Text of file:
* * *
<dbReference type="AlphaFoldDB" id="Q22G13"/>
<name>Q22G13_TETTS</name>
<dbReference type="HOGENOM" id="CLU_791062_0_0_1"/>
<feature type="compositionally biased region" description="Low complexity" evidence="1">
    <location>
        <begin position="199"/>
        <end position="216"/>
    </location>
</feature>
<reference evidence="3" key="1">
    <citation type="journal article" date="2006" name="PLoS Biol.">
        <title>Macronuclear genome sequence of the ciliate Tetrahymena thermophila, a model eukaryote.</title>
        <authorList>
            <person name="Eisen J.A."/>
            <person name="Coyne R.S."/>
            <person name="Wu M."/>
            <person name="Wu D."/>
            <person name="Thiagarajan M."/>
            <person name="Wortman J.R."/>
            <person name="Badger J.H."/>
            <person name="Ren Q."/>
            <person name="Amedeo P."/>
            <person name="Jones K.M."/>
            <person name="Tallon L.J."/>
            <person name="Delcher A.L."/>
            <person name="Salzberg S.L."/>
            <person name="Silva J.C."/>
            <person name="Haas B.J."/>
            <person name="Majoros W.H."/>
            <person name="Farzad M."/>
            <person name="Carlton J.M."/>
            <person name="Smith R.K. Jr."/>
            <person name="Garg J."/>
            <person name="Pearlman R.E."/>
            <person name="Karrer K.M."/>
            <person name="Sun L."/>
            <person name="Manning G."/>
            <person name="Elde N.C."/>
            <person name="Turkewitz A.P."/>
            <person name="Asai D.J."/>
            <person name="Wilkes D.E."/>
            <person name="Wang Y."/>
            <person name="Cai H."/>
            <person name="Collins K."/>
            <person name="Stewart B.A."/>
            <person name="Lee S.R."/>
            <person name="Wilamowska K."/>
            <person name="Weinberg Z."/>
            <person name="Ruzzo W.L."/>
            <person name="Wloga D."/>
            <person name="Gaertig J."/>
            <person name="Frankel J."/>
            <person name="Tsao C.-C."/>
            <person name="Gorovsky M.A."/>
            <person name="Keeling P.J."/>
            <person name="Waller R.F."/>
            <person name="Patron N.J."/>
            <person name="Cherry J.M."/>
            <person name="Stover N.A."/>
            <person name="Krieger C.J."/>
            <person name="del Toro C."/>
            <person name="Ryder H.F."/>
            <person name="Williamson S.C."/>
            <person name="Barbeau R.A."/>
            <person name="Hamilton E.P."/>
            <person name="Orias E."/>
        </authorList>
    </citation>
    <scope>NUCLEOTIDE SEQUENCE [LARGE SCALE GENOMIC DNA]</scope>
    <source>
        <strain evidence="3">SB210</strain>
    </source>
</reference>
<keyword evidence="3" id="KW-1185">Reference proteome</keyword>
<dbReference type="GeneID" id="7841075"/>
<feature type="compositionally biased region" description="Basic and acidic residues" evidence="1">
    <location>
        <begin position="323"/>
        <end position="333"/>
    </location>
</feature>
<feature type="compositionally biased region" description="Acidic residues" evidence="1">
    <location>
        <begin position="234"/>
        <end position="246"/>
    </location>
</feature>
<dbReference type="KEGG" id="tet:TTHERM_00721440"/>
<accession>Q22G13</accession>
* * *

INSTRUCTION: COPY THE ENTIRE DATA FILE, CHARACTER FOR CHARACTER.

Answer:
<dbReference type="AlphaFoldDB" id="Q22G13"/>
<name>Q22G13_TETTS</name>
<dbReference type="HOGENOM" id="CLU_791062_0_0_1"/>
<feature type="compositionally biased region" description="Low complexity" evidence="1">
    <location>
        <begin position="199"/>
        <end position="216"/>
    </location>
</feature>
<reference evidence="3" key="1">
    <citation type="journal article" date="2006" name="PLoS Biol.">
        <title>Macronuclear genome sequence of the ciliate Tetrahymena thermophila, a model eukaryote.</title>
        <authorList>
            <person name="Eisen J.A."/>
            <person name="Coyne R.S."/>
            <person name="Wu M."/>
            <person name="Wu D."/>
            <person name="Thiagarajan M."/>
            <person name="Wortman J.R."/>
            <person name="Badger J.H."/>
            <person name="Ren Q."/>
            <person name="Amedeo P."/>
            <person name="Jones K.M."/>
            <person name="Tallon L.J."/>
            <person name="Delcher A.L."/>
            <person name="Salzberg S.L."/>
            <person name="Silva J.C."/>
            <person name="Haas B.J."/>
            <person name="Majoros W.H."/>
            <person name="Farzad M."/>
            <person name="Carlton J.M."/>
            <person name="Smith R.K. Jr."/>
            <person name="Garg J."/>
            <person name="Pearlman R.E."/>
            <person name="Karrer K.M."/>
            <person name="Sun L."/>
            <person name="Manning G."/>
            <person name="Elde N.C."/>
            <person name="Turkewitz A.P."/>
            <person name="Asai D.J."/>
            <person name="Wilkes D.E."/>
            <person name="Wang Y."/>
            <person name="Cai H."/>
            <person name="Collins K."/>
            <person name="Stewart B.A."/>
            <person name="Lee S.R."/>
            <person name="Wilamowska K."/>
            <person name="Weinberg Z."/>
            <person name="Ruzzo W.L."/>
            <person name="Wloga D."/>
            <person name="Gaertig J."/>
            <person name="Frankel J."/>
            <person name="Tsao C.-C."/>
            <person name="Gorovsky M.A."/>
            <person name="Keeling P.J."/>
            <person name="Waller R.F."/>
            <person name="Patron N.J."/>
            <person name="Cherry J.M."/>
            <person name="Stover N.A."/>
            <person name="Krieger C.J."/>
            <person name="del Toro C."/>
            <person name="Ryder H.F."/>
            <person name="Williamson S.C."/>
            <person name="Barbeau R.A."/>
            <person name="Hamilton E.P."/>
            <person name="Orias E."/>
        </authorList>
    </citation>
    <scope>NUCLEOTIDE SEQUENCE [LARGE SCALE GENOMIC DNA]</scope>
    <source>
        <strain evidence="3">SB210</strain>
    </source>
</reference>
<keyword evidence="3" id="KW-1185">Reference proteome</keyword>
<dbReference type="GeneID" id="7841075"/>
<feature type="compositionally biased region" description="Basic and acidic residues" evidence="1">
    <location>
        <begin position="323"/>
        <end position="333"/>
    </location>
</feature>
<feature type="compositionally biased region" description="Acidic residues" evidence="1">
    <location>
        <begin position="234"/>
        <end position="246"/>
    </location>
</feature>
<dbReference type="KEGG" id="tet:TTHERM_00721440"/>
<accession>Q22G13</accession>